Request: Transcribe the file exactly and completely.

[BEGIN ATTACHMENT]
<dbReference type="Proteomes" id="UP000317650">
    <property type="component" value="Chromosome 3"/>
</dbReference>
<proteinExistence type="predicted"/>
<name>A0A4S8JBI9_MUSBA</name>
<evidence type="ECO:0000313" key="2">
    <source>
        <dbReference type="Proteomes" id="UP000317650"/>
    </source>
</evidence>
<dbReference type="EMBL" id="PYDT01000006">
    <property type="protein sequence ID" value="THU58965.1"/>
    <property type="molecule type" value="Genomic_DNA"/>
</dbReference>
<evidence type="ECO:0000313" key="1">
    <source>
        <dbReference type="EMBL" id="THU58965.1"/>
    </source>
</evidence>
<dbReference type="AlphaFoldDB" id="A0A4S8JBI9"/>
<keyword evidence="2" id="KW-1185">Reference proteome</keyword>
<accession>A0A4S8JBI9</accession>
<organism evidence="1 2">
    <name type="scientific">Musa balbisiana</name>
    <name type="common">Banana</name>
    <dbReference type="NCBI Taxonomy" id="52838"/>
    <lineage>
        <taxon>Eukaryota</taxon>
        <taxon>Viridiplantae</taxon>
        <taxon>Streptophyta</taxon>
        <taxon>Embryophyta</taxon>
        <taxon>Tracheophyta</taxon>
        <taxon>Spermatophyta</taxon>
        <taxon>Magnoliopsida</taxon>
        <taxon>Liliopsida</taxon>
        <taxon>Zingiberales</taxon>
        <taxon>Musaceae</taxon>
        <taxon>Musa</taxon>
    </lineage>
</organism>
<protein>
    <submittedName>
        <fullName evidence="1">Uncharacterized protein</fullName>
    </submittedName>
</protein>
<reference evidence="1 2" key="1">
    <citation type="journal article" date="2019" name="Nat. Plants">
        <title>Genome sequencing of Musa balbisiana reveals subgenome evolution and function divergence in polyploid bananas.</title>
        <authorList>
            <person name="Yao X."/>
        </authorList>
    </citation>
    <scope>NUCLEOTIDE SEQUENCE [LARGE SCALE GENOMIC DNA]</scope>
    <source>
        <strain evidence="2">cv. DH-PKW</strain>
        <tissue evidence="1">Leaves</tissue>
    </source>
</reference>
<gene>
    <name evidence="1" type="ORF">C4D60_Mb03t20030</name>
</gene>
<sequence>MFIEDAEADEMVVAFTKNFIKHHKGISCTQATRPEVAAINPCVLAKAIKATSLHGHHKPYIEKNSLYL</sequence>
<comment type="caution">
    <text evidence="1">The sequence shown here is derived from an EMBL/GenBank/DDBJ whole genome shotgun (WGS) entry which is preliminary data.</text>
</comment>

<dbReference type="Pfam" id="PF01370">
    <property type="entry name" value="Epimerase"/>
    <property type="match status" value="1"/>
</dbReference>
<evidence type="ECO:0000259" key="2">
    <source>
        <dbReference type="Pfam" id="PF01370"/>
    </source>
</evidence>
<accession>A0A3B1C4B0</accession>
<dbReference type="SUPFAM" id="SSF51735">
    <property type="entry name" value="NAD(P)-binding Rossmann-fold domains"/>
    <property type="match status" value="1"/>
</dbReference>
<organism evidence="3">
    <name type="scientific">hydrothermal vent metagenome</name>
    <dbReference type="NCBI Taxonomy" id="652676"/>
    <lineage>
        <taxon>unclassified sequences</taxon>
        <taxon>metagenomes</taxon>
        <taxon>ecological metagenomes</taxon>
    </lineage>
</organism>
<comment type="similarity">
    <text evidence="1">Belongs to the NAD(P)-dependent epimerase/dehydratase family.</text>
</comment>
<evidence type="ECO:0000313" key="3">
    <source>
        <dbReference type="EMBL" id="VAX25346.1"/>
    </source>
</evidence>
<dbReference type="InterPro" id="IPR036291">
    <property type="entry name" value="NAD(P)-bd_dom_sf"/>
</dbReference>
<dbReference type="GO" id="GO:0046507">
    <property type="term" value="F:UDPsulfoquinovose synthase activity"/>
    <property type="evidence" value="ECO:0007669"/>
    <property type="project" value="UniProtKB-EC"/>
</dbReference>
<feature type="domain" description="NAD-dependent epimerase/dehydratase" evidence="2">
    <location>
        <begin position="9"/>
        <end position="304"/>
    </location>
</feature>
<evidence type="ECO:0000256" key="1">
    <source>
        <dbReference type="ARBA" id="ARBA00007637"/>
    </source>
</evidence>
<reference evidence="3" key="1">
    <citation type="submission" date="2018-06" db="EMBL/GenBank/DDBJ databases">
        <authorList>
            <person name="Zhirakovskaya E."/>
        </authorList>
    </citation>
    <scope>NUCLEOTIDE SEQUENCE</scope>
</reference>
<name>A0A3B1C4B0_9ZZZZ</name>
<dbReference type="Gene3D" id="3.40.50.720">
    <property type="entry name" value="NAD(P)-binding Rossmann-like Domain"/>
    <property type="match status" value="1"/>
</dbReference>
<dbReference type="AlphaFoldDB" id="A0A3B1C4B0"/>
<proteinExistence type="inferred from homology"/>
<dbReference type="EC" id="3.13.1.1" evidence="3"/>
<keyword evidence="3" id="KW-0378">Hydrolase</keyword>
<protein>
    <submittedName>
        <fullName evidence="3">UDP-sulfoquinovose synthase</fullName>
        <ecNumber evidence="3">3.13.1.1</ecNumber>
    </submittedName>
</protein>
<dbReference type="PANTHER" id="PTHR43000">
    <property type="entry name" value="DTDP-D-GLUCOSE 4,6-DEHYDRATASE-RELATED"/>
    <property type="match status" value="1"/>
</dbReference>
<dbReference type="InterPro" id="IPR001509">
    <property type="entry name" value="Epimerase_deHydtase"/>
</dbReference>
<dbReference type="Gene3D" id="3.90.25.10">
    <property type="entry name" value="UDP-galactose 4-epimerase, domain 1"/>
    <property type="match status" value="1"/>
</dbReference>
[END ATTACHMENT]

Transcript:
<dbReference type="Proteomes" id="UP000317650">
    <property type="component" value="Chromosome 3"/>
</dbReference>
<proteinExistence type="predicted"/>
<name>A0A4S8JBI9_MUSBA</name>
<evidence type="ECO:0000313" key="2">
    <source>
        <dbReference type="Proteomes" id="UP000317650"/>
    </source>
</evidence>
<dbReference type="EMBL" id="PYDT01000006">
    <property type="protein sequence ID" value="THU58965.1"/>
    <property type="molecule type" value="Genomic_DNA"/>
</dbReference>
<evidence type="ECO:0000313" key="1">
    <source>
        <dbReference type="EMBL" id="THU58965.1"/>
    </source>
</evidence>
<dbReference type="AlphaFoldDB" id="A0A4S8JBI9"/>
<keyword evidence="2" id="KW-1185">Reference proteome</keyword>
<accession>A0A4S8JBI9</accession>
<organism evidence="1 2">
    <name type="scientific">Musa balbisiana</name>
    <name type="common">Banana</name>
    <dbReference type="NCBI Taxonomy" id="52838"/>
    <lineage>
        <taxon>Eukaryota</taxon>
        <taxon>Viridiplantae</taxon>
        <taxon>Streptophyta</taxon>
        <taxon>Embryophyta</taxon>
        <taxon>Tracheophyta</taxon>
        <taxon>Spermatophyta</taxon>
        <taxon>Magnoliopsida</taxon>
        <taxon>Liliopsida</taxon>
        <taxon>Zingiberales</taxon>
        <taxon>Musaceae</taxon>
        <taxon>Musa</taxon>
    </lineage>
</organism>
<protein>
    <submittedName>
        <fullName evidence="1">Uncharacterized protein</fullName>
    </submittedName>
</protein>
<reference evidence="1 2" key="1">
    <citation type="journal article" date="2019" name="Nat. Plants">
        <title>Genome sequencing of Musa balbisiana reveals subgenome evolution and function divergence in polyploid bananas.</title>
        <authorList>
            <person name="Yao X."/>
        </authorList>
    </citation>
    <scope>NUCLEOTIDE SEQUENCE [LARGE SCALE GENOMIC DNA]</scope>
    <source>
        <strain evidence="2">cv. DH-PKW</strain>
        <tissue evidence="1">Leaves</tissue>
    </source>
</reference>
<gene>
    <name evidence="1" type="ORF">C4D60_Mb03t20030</name>
</gene>
<sequence>MFIEDAEADEMVVAFTKNFIKHHKGISCTQATRPEVAAINPCVLAKAIKATSLHGHHKPYIEKNSLYL</sequence>
<comment type="caution">
    <text evidence="1">The sequence shown here is derived from an EMBL/GenBank/DDBJ whole genome shotgun (WGS) entry which is preliminary data.</text>
</comment>

<dbReference type="Pfam" id="PF01370">
    <property type="entry name" value="Epimerase"/>
    <property type="match status" value="1"/>
</dbReference>
<evidence type="ECO:0000259" key="2">
    <source>
        <dbReference type="Pfam" id="PF01370"/>
    </source>
</evidence>
<accession>A0A3B1C4B0</accession>
<dbReference type="SUPFAM" id="SSF51735">
    <property type="entry name" value="NAD(P)-binding Rossmann-fold domains"/>
    <property type="match status" value="1"/>
</dbReference>
<organism evidence="3">
    <name type="scientific">hydrothermal vent metagenome</name>
    <dbReference type="NCBI Taxonomy" id="652676"/>
    <lineage>
        <taxon>unclassified sequences</taxon>
        <taxon>metagenomes</taxon>
        <taxon>ecological metagenomes</taxon>
    </lineage>
</organism>
<comment type="similarity">
    <text evidence="1">Belongs to the NAD(P)-dependent epimerase/dehydratase family.</text>
</comment>
<evidence type="ECO:0000313" key="3">
    <source>
        <dbReference type="EMBL" id="VAX25346.1"/>
    </source>
</evidence>
<dbReference type="InterPro" id="IPR036291">
    <property type="entry name" value="NAD(P)-bd_dom_sf"/>
</dbReference>
<dbReference type="GO" id="GO:0046507">
    <property type="term" value="F:UDPsulfoquinovose synthase activity"/>
    <property type="evidence" value="ECO:0007669"/>
    <property type="project" value="UniProtKB-EC"/>
</dbReference>
<feature type="domain" description="NAD-dependent epimerase/dehydratase" evidence="2">
    <location>
        <begin position="9"/>
        <end position="304"/>
    </location>
</feature>
<evidence type="ECO:0000256" key="1">
    <source>
        <dbReference type="ARBA" id="ARBA00007637"/>
    </source>
</evidence>
<reference evidence="3" key="1">
    <citation type="submission" date="2018-06" db="EMBL/GenBank/DDBJ databases">
        <authorList>
            <person name="Zhirakovskaya E."/>
        </authorList>
    </citation>
    <scope>NUCLEOTIDE SEQUENCE</scope>
</reference>
<name>A0A3B1C4B0_9ZZZZ</name>
<dbReference type="Gene3D" id="3.40.50.720">
    <property type="entry name" value="NAD(P)-binding Rossmann-like Domain"/>
    <property type="match status" value="1"/>
</dbReference>
<dbReference type="AlphaFoldDB" id="A0A3B1C4B0"/>
<proteinExistence type="inferred from homology"/>
<dbReference type="EC" id="3.13.1.1" evidence="3"/>
<keyword evidence="3" id="KW-0378">Hydrolase</keyword>
<protein>
    <submittedName>
        <fullName evidence="3">UDP-sulfoquinovose synthase</fullName>
        <ecNumber evidence="3">3.13.1.1</ecNumber>
    </submittedName>
</protein>
<dbReference type="PANTHER" id="PTHR43000">
    <property type="entry name" value="DTDP-D-GLUCOSE 4,6-DEHYDRATASE-RELATED"/>
    <property type="match status" value="1"/>
</dbReference>
<dbReference type="InterPro" id="IPR001509">
    <property type="entry name" value="Epimerase_deHydtase"/>
</dbReference>
<dbReference type="Gene3D" id="3.90.25.10">
    <property type="entry name" value="UDP-galactose 4-epimerase, domain 1"/>
    <property type="match status" value="1"/>
</dbReference>